Most RPGs I’ve seen mention about navigation that when you’re following a road or river, you automatically get to your destination eventually, and you only need to make rolls for navigation if you’re going cross country or across the ocean.
Yeah. Kind of. But not really.
If you’re on a river and your destination is to just go downstream to the coast or a city you know to be further down the river, then there’s really no way you can get lost. But things look completely different when you’re trying to go up a river and you come across forks where you have to pick going left or right.
I’ve been on a couple of canoe tours throughout my life, and I’ve been doing the navigation on most of them. Though I have to say that was on very easy rivers in Germany, on waters that have regular traffic and existing infrastructure and very good maps. And we were going to destinations that had been selected by people who knew that those routes would be very easy to follow even to amateurs. And even then, I’ve had many cases where I really had no clue if that big branch to the right is the already the third big branch to the right we need to take, or if one of the branches we already passed looked much bigger in person than it does on the map. The map has an accurate scale on it, but with no means to monitor your exact speed, that’s still only of limited help. Now imagine that deep in the wilderness, following a map drawn by someone with no access to aerial photography or surveying tools.
In my rivercrawl campaign, going to a site will almost always consist of going upstream all the way to your destination. And since all wilderness travel will be along rivers, going with the “you can’t get lost when you follow a river” approach isn’t going to cut it. (Though conveniently, getting back to base at the end of an adventure will be very easy, and going with the current also a lot faster.) Something else is going to be needed.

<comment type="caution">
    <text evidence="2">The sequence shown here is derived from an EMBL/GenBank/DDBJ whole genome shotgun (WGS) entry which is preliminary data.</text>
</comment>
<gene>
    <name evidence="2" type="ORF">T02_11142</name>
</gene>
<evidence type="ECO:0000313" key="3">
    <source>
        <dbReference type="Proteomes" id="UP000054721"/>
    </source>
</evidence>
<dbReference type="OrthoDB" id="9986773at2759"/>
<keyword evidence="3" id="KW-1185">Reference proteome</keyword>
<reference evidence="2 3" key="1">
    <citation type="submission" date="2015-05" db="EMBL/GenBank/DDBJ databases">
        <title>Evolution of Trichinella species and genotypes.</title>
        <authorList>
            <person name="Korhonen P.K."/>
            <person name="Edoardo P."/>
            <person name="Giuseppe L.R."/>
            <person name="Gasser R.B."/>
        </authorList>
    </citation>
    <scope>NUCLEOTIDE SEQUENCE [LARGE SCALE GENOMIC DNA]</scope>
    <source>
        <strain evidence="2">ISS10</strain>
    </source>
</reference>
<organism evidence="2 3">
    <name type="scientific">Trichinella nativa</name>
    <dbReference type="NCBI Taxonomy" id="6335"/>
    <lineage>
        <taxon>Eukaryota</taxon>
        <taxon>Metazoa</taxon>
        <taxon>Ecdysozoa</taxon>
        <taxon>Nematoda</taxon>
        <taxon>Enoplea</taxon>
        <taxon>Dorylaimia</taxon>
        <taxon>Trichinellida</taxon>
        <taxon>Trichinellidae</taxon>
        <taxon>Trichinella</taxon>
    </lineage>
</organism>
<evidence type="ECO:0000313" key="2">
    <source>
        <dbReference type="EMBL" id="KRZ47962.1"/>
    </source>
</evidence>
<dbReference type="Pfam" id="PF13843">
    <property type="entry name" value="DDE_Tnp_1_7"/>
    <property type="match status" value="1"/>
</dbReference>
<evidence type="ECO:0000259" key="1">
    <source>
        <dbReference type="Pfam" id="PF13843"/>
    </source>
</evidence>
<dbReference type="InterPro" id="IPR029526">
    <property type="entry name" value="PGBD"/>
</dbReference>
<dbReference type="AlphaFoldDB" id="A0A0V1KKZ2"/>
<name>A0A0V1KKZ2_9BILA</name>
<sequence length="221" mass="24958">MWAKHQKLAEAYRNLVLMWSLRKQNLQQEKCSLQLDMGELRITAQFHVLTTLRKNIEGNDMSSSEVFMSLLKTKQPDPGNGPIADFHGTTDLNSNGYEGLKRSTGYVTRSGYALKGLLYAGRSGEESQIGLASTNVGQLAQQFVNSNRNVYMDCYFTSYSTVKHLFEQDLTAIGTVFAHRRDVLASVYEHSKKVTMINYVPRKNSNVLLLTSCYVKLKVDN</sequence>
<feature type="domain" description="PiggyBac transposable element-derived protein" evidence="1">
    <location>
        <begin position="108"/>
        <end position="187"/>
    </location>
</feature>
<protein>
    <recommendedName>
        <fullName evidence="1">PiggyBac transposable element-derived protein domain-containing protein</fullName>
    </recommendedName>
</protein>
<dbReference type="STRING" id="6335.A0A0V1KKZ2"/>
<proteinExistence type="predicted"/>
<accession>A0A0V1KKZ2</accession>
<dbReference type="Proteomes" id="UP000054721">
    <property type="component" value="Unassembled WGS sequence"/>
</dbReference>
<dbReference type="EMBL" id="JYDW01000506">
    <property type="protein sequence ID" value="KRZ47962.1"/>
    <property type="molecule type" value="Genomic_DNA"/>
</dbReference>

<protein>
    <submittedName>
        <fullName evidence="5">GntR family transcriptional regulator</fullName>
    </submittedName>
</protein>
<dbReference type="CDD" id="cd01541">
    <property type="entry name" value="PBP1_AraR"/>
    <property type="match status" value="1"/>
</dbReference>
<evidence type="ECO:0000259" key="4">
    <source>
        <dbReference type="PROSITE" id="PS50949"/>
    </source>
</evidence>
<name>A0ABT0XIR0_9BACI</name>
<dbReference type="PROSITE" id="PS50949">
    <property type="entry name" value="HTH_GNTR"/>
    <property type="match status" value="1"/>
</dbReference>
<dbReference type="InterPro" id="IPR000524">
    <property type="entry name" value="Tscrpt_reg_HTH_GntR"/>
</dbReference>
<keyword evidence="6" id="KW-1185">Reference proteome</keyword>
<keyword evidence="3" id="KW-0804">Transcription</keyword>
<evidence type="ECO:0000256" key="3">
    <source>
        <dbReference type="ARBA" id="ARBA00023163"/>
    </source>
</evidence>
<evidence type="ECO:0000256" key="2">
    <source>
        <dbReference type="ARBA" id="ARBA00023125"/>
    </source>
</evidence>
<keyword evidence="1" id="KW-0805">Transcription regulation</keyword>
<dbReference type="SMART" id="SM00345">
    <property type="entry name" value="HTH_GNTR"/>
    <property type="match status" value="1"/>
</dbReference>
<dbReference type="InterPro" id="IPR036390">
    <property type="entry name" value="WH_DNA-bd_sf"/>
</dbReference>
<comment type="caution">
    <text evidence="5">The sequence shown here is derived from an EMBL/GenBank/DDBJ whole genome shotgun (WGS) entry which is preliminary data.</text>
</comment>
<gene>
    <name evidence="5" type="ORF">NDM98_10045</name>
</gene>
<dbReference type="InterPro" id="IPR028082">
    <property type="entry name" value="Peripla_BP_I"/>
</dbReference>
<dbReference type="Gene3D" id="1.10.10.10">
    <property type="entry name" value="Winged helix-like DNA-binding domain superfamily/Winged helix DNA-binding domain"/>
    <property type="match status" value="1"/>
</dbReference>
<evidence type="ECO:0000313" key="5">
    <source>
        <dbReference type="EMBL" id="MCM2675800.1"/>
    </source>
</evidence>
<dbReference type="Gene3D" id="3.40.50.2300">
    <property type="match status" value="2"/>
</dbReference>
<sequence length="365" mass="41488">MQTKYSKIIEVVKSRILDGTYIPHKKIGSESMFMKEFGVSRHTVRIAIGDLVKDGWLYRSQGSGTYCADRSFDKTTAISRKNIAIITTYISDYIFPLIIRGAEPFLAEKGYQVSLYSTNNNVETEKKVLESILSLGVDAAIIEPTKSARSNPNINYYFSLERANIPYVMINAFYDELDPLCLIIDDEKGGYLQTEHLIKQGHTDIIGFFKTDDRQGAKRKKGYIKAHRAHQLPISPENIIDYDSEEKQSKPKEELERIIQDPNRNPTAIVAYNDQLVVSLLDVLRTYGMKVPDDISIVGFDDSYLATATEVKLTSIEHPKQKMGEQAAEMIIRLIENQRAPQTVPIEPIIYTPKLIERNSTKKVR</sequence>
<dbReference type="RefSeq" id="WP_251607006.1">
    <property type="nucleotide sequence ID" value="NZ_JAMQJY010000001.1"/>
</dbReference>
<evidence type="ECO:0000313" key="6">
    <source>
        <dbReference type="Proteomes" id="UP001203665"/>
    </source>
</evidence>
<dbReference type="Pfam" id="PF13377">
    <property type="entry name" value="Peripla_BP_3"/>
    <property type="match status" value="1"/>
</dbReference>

Making a complete map of an entire river system spanning hundreds of miles with all its little side arms really isn’t practical. You could theoretically let players give it a shot on a blank hex map with very small hexes, but I think that would be very tedious and not feel like it reflects the kind of maps actual river explorers would be using for their notes.
Instead, I want to go with an entirely skill check based system to navigate through the networks of small side branches that fork of from the main waterways that are depicted on the main overview map. My own GM map only shows branches up to the third order, and I intend to let players find their ways on those without navigation checks. It’s only for the rivers even smaller than that that this system comes into play.